Research Group

GRADUATE STUDENTS

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Nicole LeBlanc, M.A.

Nicole is a current doctoral candidate in Clinical Science at Harvard. Her research focuses on interpersonal factors in the development and maintenance of psychopathology. Specifically, she is interested in processes that prevent recovery following the death of a loved one and lead to Complicated Grief. She is also interested in how social isolation/social support affect risk/resilience for mood and anxiety disorders. Nicole is currently working on her dissertation, which is an intervention to increase social connectedness among young adults. She can be reached at nleblanc@fas.harvard.edu. 

emily bernstein 

Emily Bernstein

Emily graduated from Yale University in 2012 with a B.S. in Psychology. She is interested in the intersection of emotion regulation and information processing, and her research aims is to identify transdiagnostic interventions for the prevention and treatment of affective disorders. Emily is currently working on studies examining how aerobic exercise influences emotional responses to positive and negative stimuli, and how exercise may benefit mood through enhanced attentional control and emotional resilience. She can be reached at ebernstein@fas.harvard.edu.

Payton Jones

Payton is a current doctoral candidate in Clinical Science at Harvard. He is interested in machine learning and other statistical approaches to mental health. His research focuses on using network analysis to predict the onset of depressive and manic episodes and to study psychopathology broadly (depression, OCD, social anxiety, complicated grief, body dysmorphia, eating disorders, and obesity). He is also interested in how modern sociocultural attitudes and practices (e.g., social media, trigger warnings) impact psychopathology and how these factors relate to increasing rates of depression and anxiety. He can be reached at payton_jones@g.harvard.edu and his most current research and statistical software can be viewed at researchgate.net/profile/Payton_Jones

Ben Bellet

Ben graduated from the United States Military Academy in 2010 with a B.S. in Kinesiology, and earned his M.S. in General Psychology at the University of Memphis in 2015.  He is interested in how humans make meaning of trauma and bereavement, and how such meaning making processes contribute toboth symptoms and positive outcomes.  As a U.S. Army veteran, Ben is particularly interested in how such processes apply to members of the military population.  His current research has focused on the role of trigger warnings in the appraisal of stress and self-concept, as well as a network analysis of the relationship between complicated grief and posttraumatic growth.  He can be reached at bbellet@g.harvard.edu.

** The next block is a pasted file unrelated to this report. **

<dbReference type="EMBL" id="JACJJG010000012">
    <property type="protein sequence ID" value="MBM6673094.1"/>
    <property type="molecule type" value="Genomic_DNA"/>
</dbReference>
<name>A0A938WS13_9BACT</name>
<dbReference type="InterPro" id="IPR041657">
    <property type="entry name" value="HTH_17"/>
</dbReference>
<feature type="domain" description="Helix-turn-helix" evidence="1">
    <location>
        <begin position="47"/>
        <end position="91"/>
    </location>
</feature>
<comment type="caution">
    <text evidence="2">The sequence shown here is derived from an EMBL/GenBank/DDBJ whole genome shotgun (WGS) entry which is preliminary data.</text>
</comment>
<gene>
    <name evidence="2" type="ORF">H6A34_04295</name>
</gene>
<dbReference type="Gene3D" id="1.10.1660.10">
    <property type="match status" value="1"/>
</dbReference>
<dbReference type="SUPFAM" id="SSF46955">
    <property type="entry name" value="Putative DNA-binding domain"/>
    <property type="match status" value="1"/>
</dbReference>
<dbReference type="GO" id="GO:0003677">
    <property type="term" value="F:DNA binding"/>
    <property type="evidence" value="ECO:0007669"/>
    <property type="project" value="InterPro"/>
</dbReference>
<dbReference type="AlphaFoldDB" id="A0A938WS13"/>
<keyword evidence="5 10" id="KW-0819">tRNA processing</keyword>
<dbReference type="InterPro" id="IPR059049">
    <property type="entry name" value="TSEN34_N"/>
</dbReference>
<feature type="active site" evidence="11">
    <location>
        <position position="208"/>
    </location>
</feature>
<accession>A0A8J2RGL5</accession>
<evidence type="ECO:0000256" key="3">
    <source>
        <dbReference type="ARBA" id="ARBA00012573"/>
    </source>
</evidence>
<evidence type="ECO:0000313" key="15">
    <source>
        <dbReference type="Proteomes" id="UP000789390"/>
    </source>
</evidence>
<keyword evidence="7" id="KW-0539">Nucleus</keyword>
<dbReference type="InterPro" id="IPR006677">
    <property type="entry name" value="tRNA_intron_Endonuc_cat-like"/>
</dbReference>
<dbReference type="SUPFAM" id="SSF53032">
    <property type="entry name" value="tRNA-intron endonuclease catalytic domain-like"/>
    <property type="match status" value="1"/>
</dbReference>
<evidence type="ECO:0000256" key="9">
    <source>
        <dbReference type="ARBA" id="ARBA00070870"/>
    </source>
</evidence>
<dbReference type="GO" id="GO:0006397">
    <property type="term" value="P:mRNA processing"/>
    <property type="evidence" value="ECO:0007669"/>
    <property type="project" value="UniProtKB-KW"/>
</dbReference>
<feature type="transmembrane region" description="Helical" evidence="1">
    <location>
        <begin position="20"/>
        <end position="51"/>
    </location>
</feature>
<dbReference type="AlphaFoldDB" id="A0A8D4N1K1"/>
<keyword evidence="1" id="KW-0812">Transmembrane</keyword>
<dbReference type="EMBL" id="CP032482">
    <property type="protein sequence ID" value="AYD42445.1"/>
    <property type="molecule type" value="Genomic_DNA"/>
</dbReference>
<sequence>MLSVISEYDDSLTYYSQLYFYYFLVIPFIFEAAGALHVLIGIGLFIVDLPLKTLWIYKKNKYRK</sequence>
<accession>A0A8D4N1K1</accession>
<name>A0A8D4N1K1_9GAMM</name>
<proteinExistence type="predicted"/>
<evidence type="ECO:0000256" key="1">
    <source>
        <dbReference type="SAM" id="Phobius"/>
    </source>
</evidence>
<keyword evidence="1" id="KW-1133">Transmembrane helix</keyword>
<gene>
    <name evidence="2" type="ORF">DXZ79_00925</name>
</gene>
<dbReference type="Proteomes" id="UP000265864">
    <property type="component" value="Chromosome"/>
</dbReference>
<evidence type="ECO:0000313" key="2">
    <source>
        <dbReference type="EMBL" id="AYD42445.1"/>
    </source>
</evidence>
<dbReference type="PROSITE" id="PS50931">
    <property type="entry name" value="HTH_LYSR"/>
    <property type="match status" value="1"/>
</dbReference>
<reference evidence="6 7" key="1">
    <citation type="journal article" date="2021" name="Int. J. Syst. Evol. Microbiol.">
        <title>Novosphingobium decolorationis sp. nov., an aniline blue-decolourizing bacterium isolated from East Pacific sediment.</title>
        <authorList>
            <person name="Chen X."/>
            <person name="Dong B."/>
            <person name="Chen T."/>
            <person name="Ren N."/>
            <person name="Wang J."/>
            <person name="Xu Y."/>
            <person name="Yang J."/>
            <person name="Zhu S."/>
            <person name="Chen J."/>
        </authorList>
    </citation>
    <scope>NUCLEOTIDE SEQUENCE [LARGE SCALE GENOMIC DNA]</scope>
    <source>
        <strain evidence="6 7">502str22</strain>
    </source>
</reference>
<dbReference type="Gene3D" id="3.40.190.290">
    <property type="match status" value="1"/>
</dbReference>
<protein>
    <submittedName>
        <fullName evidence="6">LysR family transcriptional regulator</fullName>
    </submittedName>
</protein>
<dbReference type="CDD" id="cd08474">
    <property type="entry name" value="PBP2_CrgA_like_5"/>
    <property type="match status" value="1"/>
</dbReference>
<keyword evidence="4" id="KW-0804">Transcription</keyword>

Grant Jones

Grant is a current doctoral candidate in Clinical Science at Harvard University. He attended Harvard as an undergraduate as well, and graduated from the college in 2014. Grant is interested in researching how novel and low cost interventions can address the mental health needs of underserved minority populations. His current research centers around using network analysis to determine how meditation works to alleviate depression and anxiety symptoms. He can be reached at gmj005@g.harvard.edu.

 

Mike Osorio

Mike graduated from Amherst College in 2015 with a B.A. in Philosophy. He is interested in tackling issues of individual differences and dynamic complexity in psychopathology. He is also interested in understanding what role sleep disruptions play in the development and maintenance of mental disorders. His current research is working to uncover the cognitive processes underlying insomnia as well as the connection between sleep issues and emotion dynamics. He can be reached at mosorio@g.harvard.edu

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